I adore the 1950’s Dick and Jane books. Actually, most reading specialists and experienced (45+) educators believe that every student learned to read with Dick and Jane. Since these books are being re-issued, I have heard many parents, grandparents, and students claim that Dick and Jane stories of repetition does teach students to read.

Early influences from my mother influenced my desire to read. I would watch her read and we would go on “secret” excursions to the library. The library became my playground. I owned every book I could carry home, of course they needed to be taken back to their home after visiting with me for a week or two. My first book that I could pull off of the library shelf and read was, Father Bear Comes Home. I only saw my dad on Sundays for a few hours. I would pull this beginning reader off of the library shelf every week. Every week I would try to read the first chapter. Every week I got further in the story. My mom would let me check it out, only if I could read it myself (She didn’t like the illustrations therefore she didn’t want to take time to read it to me). One day, I pulled the book from the shelf and when mom came to get me from the children’s corner, I realized that I had read the whole story. I ran to the check out desk and the Librarian KERCHUNKED the checkout card. My mother, brother and neighbors read. My teachers read. We all read aloud all day long in school. The Priest read aloud every day at mass, even in Latin. Everybody in the Doctor’s office read. People on the bus read. Dad’s waiting in their cars as the Mom’s and children grocery shopped, read. In fact, once you could read and write, Sunset Magazine considered you a reader and sent you mail every day.

Reading is important; I’ve spent my life reading. I’ve traveled around the world and into space through books. My favorite genre is whichever book I have open at the time. Children’s Literature is my passion. Book clubbing is one of the best past times, especially if food is involved. In fact my friends of old are in a book club and we are about to embark on a beach trip to “read” and discuss our newest selection.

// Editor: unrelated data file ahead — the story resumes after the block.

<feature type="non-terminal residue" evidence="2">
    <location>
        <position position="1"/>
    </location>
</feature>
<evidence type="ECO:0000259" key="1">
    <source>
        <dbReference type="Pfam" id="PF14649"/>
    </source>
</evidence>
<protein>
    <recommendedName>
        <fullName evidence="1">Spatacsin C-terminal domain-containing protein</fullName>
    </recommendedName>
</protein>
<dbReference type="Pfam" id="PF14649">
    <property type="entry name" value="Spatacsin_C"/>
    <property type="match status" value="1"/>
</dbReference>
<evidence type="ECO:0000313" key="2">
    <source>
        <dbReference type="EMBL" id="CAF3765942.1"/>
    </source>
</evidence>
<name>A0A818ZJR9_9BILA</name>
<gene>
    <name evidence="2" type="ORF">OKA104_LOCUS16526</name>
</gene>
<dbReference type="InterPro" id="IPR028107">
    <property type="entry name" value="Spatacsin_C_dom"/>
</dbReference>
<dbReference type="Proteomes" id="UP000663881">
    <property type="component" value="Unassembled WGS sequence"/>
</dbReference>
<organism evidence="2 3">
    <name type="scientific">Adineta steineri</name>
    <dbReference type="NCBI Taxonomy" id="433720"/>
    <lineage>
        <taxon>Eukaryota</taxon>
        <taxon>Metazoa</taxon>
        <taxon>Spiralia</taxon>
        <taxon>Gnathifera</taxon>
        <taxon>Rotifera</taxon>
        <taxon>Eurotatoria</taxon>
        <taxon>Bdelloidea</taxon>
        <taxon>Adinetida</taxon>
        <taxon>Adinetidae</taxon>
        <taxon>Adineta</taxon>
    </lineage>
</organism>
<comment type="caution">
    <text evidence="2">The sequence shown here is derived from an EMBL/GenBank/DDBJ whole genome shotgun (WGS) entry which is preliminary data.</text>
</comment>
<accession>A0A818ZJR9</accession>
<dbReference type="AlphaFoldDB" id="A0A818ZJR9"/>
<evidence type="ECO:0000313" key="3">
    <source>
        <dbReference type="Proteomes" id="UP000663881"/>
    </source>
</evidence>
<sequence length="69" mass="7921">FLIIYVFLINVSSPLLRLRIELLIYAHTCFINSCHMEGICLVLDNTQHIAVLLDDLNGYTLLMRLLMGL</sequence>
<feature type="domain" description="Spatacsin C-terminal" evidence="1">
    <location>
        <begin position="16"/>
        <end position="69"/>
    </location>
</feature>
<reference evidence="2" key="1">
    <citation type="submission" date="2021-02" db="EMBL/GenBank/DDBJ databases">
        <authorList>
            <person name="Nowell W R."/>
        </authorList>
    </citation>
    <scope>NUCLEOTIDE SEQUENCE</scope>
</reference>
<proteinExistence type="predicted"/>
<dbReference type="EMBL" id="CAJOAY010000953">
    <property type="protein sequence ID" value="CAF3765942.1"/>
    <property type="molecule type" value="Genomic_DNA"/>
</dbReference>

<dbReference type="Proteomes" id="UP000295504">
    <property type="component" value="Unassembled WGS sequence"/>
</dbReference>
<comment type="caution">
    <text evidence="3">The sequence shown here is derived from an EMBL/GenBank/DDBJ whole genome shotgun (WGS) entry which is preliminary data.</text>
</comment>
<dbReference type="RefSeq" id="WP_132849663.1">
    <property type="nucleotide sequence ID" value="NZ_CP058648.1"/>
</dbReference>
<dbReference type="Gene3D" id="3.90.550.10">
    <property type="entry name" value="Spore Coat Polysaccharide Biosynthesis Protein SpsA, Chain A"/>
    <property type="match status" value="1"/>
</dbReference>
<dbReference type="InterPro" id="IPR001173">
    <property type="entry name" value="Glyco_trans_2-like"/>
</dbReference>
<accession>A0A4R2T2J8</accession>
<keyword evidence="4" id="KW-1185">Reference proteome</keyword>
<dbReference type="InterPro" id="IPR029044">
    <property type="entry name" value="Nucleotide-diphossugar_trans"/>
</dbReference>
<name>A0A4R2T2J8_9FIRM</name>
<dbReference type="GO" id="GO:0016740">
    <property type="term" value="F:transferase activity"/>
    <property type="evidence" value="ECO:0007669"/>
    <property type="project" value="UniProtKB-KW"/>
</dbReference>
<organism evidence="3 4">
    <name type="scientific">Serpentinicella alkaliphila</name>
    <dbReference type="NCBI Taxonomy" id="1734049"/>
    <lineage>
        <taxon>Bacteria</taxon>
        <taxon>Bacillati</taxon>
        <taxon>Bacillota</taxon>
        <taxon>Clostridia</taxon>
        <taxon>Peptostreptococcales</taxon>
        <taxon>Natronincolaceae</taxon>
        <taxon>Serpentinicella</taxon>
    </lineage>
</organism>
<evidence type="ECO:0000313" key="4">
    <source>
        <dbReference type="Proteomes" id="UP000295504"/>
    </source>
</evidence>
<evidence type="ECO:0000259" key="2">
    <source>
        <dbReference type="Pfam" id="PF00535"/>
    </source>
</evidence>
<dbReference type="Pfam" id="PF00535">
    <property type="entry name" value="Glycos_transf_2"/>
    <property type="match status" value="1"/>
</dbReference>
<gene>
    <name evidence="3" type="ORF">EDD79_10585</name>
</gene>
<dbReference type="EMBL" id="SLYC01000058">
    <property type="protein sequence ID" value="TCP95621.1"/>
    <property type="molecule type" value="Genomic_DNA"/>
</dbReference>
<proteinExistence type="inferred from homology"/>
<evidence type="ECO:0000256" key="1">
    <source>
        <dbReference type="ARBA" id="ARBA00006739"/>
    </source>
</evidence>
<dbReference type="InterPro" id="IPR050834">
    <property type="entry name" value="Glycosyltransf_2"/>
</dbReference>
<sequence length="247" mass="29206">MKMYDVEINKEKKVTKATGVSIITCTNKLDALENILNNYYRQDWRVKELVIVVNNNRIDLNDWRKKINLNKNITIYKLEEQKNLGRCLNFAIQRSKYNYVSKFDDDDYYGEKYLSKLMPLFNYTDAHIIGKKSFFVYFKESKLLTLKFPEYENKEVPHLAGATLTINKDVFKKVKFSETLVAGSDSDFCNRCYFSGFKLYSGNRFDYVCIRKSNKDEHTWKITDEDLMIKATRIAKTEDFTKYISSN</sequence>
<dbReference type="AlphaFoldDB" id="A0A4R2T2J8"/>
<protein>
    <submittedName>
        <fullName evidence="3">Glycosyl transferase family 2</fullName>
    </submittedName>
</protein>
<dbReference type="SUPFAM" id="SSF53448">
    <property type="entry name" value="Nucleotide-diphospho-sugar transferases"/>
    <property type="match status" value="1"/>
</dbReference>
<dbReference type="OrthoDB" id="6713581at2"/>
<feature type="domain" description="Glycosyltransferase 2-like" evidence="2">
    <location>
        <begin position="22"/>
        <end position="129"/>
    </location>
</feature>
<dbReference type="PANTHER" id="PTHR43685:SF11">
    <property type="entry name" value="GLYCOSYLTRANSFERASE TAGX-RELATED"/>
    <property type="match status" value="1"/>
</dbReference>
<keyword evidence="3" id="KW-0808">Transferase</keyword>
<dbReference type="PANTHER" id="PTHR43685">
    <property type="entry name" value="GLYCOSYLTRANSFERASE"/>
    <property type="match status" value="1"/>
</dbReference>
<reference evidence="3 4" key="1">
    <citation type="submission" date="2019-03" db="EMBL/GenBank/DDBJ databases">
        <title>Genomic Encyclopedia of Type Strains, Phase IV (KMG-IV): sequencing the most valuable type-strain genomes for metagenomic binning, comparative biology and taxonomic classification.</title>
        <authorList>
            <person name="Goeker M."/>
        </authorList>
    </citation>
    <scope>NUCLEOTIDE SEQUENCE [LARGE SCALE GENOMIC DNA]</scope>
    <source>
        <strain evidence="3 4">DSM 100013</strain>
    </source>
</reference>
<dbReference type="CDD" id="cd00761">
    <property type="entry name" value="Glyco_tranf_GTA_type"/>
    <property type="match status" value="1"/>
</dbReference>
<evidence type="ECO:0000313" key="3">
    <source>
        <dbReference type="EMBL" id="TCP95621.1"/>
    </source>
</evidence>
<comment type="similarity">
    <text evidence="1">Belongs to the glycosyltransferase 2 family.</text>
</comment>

My “home-run” book story has helped every student find his or her own “home-run” reads. Every year, I have shared my, Father Bear Comes Home, and every year my students have brought in their “home-run” books. That’s the “diving board” into our Lit. Studies.

In “Growing Up Digital,” Tapscott’s insights into the new generations enthusiasm for the Net reminded me of my generation’s enthusiasm for reading, movies, TV, parties and our driving permits. The Net-Generation, as Tapscott describes, “are learning, playing, communicating, working, creating communities, and enforcing a social transformation.”
N-Geners are interactive “techies” who are always looking for a way to “work it” verses the TV Generation of “Baby Boomers” who started out looking for “how it works.” Reading development is tougher today, society moves too fast to invest their “non-working” free time into a book or even “home work.” Since I stepped into my own classroom, I have seen students being told to read, being forced to read, and threatened into reading. Homework is not any longer the vehicle for students to gain their future lifestyles or careers with. Yet, the Internet does create an enthusiasm for learning. Since I have been enrolled in these courses, I have used the computers in every subject. My students are using the newest technology in the classroom because I am giving them investigative sites to use as they learn from each other and books. I agree with Tapscott, in order to bridge the gap with this up and coming generation we must “live and learn with them.”


FTC Required Disclaimer: I receive these books from the publishers. I did not receive monetary compensation for these reviews. These reviews have been posted in compliance with the FTC requirements set forth in the Guides Concerning the Use of Endorsements and Testimonials in Advertising (available at ftc.gov/os/2009/10/091005revisedendorsementguides.pdf)